A novel diagnostic test for prostate cancer emerges from the determination of α-methylacyl-coenzyme A racemase in prostatic secretions

Academic Article

Abstract

  • Purpose: With the recent discovery that α-methlyacly-coenzyme A racemase (AMACR) is over expressed in a majority of prostate cancer (CaP) specimens we developed a novel polymerase chain reaction (PCR) based approach that would predict the presence of CaP from prostatic secretions. Materials and Methods: A total of 21 patients were enlisted in this study, including 10 with CaP, 2 with high grade PIN and 9 cancer-free individuals (7 healthy men and 2 with benign hyperplasia). Total cellular RNA was extracted from prostatic secretions obtained from post-massage urine specimens. Levels of AMCAR transcripts and prostate specific antigen (PSA) transcripts in these samples were determined by quantitative reverse transcriptase-PCR analyses. Relative AMACR value scores (RAVSs) were calculated by normalizing the AMACR transcript level to that of PSA for each sample and multiplying by 100. An experimentally defined diagnostic cutoff RAVS value was determined in the cancer-free control group. Results: Neither AMACR nor PSA mRNA levels were predictive of CaP when used alone. However, using RAVS values and imposing a diagnostic cutoff value of 2 SDs above the mean RAVS in the cancer-free control group all 9 (100%) cancer-free individuals, including those with benign prostatic hyperplasia, were below the cutoff and 7 of 10 (70%) with CaP had RAVS above the cutoff. Furthermore, 2 of the 3 false-negative cases showed clinically insignificant disease. The 2 patients with high grade PIN were above the cutoff in this test. Conclusions: In this study the quantification of AMACR transcripts normalized to PSA transcripts in prostatic secretions was shown to be predictive of CaP. Therefore, our novel approach using quantitative reverse transcriptase-PCR to detect the AMACR-to-PSA transcript ratio shows promise as a noninvasive screening test for CaP. Furthermore, early results demonstrate a trend toward excluding patients with clinically insignificant disease that may not yet require aggressive treatment due to a low cancer burden.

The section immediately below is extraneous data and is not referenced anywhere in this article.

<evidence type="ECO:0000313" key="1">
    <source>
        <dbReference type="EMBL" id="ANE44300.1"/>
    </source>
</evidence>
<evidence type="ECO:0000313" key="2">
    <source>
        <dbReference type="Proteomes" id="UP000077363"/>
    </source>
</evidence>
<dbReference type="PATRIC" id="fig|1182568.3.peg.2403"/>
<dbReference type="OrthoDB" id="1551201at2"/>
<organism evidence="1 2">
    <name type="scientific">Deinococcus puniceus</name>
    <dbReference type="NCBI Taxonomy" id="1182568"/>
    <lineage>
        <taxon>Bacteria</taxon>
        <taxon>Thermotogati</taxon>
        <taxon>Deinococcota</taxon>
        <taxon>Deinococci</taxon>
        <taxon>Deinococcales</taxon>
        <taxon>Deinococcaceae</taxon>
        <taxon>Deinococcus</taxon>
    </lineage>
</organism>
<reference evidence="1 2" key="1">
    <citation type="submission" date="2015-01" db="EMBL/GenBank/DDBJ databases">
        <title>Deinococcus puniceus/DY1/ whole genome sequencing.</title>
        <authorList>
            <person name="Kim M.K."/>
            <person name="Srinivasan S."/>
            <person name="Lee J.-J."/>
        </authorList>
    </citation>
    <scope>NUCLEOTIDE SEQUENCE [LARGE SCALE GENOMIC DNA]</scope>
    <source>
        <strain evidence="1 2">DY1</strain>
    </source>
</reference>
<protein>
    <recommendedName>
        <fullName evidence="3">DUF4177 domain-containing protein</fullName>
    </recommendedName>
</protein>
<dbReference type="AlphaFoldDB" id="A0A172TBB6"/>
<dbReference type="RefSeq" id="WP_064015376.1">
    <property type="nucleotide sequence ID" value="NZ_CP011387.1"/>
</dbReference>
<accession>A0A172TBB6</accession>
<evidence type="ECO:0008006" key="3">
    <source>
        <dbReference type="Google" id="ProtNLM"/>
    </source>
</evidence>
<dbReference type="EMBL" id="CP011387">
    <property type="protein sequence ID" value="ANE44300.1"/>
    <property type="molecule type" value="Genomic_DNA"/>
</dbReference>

• Digital Object Identifier (doi)

    Author List

  • Zielie PJ; Mobley JA; Ebb RG; Jiang Z; Blute RD; Ho SM
  • Start Page

  • 1130
  • End Page

  • 1133
  • Volume

  • 172
  • Issue

  • 3